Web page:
Like Tree3Likes
  • 1 Post By nonoob
  • 1 Post By std10093
  • 1 Post By std10093

remove spaces from string

This is a discussion on remove spaces from string within the C Programming forums, part of the General Programming Boards category; I have a little bug here. Can you let me know why I'm unable to print out or return the ...

  1. #1
    Registered User hex_dump's Avatar
    Join Date
    Dec 2012
    Posts
    88

    remove spaces from string

    I have a little bug here. Can you let me know why I'm unable to print out or return the inputted string modified.
    Code:
    //ch11_9.c
    //remove_spaces(char* given_string)
    
    #include <stdio.h>
    #include <ctype.h>
    #include <string.h>
    #include <stdlib.h>
    
    char* remove_spaces(char *given_string){
    
       size_t line  = strlen(given_string);
       
       //create a buffer to hold the string 
       char* str_buf;
       if( (str_buf = malloc(line +1)) == NULL){
         perror("Unable to allocate storage for the string");
         return NULL;
       }
    
       //iterate through the original string and the buffer...allocating all non whitespace to the buffer
       while(*given_string && str_buf){
    
          if(isspace(*given_string))
             *str_buf = '-';
          
          else
             *str_buf = *given_string;
     
          //end of either conditional so increment both
          printf("%c", *str_buf); 
          given_string++; 
          str_buf++;
      }
      *str_buf='\0'; 
      return str_buf;  
    }
    
    int main(void){
    
       puts("enter your line of text...empty line to quit");
       char buffer[BUFSIZ]; 
    
       fgets(buffer, BUFSIZ, stdin);
       printf("\nnew string in main: %s\n", remove_spaces(buffer) );
    
      return 0;
    }

  2. #2
    Registered User
    Join Date
    Jan 2009
    Posts
    1,485
    At the time you return str_buf it points to the last character: '\0'. To free this memory you would need to capture that pointer from remove_space so you can free it main. Edit: that would not work either actually since str_buf has been altered since you malloced it. You could pass a pointer to pointer (**p) to the function as a remedy and alter the original string from within your remove_space function.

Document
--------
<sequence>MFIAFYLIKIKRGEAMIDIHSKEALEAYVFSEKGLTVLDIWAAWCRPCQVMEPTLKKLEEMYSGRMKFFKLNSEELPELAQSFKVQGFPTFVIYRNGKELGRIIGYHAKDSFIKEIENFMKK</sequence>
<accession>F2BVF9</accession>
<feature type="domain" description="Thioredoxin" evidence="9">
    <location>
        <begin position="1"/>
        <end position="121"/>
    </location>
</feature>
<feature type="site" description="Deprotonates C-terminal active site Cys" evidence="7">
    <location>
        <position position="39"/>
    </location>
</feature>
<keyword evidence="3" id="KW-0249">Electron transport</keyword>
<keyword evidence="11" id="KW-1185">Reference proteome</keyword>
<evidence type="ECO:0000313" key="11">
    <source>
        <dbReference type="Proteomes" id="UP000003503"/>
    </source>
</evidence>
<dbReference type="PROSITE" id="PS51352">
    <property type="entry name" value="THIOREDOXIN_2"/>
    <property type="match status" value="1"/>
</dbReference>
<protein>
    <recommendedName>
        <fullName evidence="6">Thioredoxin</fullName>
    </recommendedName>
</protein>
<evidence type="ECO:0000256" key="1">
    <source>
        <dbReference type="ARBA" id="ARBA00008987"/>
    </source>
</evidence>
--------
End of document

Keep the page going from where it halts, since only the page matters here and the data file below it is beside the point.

Last edited by Subsonics; 03-19-2013 at 01:28 PM.

  3. #3
    Registered User
    Join Date
    Sep 2008
    Location
    Toronto, Canada
    Posts
    1,832
    As was suggested, inside remove_spaces() function, save the beginning address of str_buf
    save = str_buf; and return that.

    Also I'm not sure why you did while(*given_string && str_buf). You only need to check while(*given_string).

    Also the '\n' character is interpreted as 'isspace' for some reason, so you'll always get a trailing '-'.
    Last edited by nonoob; 03-19-2013 at 02:01 PM.

  4. #4
    Registered User hex_dump's Avatar
    Join Date
    Dec 2012
    Posts
    88
    Quote Originally Posted by Subsonics View Post
    At the time you return str_buf it points to the last character: '\0'. To free this memory you would need to capture that pointer from remove_space so you can free it main. Edit: that would not work either actually since str_buf has been altered since you malloced it. You could pass a pointer to pointer (**p) to the function as a remedy and alter the original string from within your remove_space function.

    Thanks Subsonics. I altered the last part
    Code:
     20    //iterate through the original string and the buffer...allocating all non whitespace to the buffer
     21    int word_length = 0;